By Ken Garber
In terms of the first cup, from 1968, it seems to me to be fairly complex in the things it's referencing.
|Ken Price, Snail Cup, 1968, glazed ceramic, 3 ½ inches high (private collection).|
|Detail: Ken Price, Snail Cup, 1968.|
The proportion of the snail to the rest of the cup, as well as the color relationships and surfaces suggest a ceramic hobbyist run amok. The colors obviously work well together, but they also set my teeth on edge.
When I was first looking at it, the word "doofus" came to mind. That big funky snail balanced by the overlarge tubular handle, and the cratered, chewed-gum orange glaze seem quite funny to me. I don't think of Price as a Funk School artist like Arneson or Gilhooly, but I do think this piece bears some relationship to their sensibilities.
|Robert Arneson, A Hollow Justice, 1971, glazed earthenware, 20 ¼ x 12 ½ x 14 inches (de Young Museum, San Francisco).|
If the neck is cratered orange on the inside and smooth whatever-that-color-is on the outside, then what is its material nature? The piece is really a complex little sculpture; "Ceci nest pas une tasse.” The cup served as a motif for Price in a way similar to the way bottles, etc. served the Cubists: as a starting point for abstract explorations.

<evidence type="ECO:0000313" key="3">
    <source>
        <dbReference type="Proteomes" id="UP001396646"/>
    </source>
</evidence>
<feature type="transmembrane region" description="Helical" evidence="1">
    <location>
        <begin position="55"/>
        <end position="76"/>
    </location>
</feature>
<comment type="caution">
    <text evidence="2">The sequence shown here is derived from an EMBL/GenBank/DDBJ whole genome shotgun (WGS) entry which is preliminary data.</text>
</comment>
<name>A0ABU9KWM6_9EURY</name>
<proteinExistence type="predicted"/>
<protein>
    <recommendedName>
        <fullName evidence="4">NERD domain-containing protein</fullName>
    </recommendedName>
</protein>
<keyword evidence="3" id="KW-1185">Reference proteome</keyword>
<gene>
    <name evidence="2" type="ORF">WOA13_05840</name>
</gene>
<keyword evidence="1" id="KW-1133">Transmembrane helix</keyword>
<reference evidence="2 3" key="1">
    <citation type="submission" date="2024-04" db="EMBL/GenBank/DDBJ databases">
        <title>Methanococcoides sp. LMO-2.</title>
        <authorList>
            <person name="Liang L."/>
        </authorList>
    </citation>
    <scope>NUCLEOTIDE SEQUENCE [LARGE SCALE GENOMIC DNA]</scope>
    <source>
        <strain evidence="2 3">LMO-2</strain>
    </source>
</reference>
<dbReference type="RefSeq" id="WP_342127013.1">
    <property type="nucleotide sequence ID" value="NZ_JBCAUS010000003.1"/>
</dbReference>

When I looked at the second image in your post, the "Chinese Block," I was struck with how much like a cup it is.
|Ken Price, Chinese Block, 1984, fired and painted clay, 4 1/2 x 5 1/4 x 4 1/2 inches (Matthew Marks).|
The juxtapositions of the geometric, man-made elements against the more "natural" stone-like ones are clearly something he was interested in through much of his work. It also makes me think that this is the type of "cup" a Cubist artist might make. Again, probably a stretch, but the way forms intersect with one another and the kinds of spatial relationships that the colors set up are suggestive to me.
|Ken Price, Geometric Cup with Outriding Parts, 1974, glazed ceramic, 3.8 inches high (private collection).|
|Installation view, Ken Price, Happy’s Curios, LACMA, 1978 (photo © Museum Associates/LACMA).|
|Ken Price, from the Happy Curios series, 1972-77, ceramic and wood, cabinet is 70 x 21 x 21 inches (LACMA).|
It seems to me that Ken Price's cups do not cross the line from decorative to functional nearly enough to deserve the name (cups). I have always enjoyed experiencing Ken Price's surfaces, which are wonderfully sensual, but never wanted to drink from one of his "cups". - Phil Ehrens
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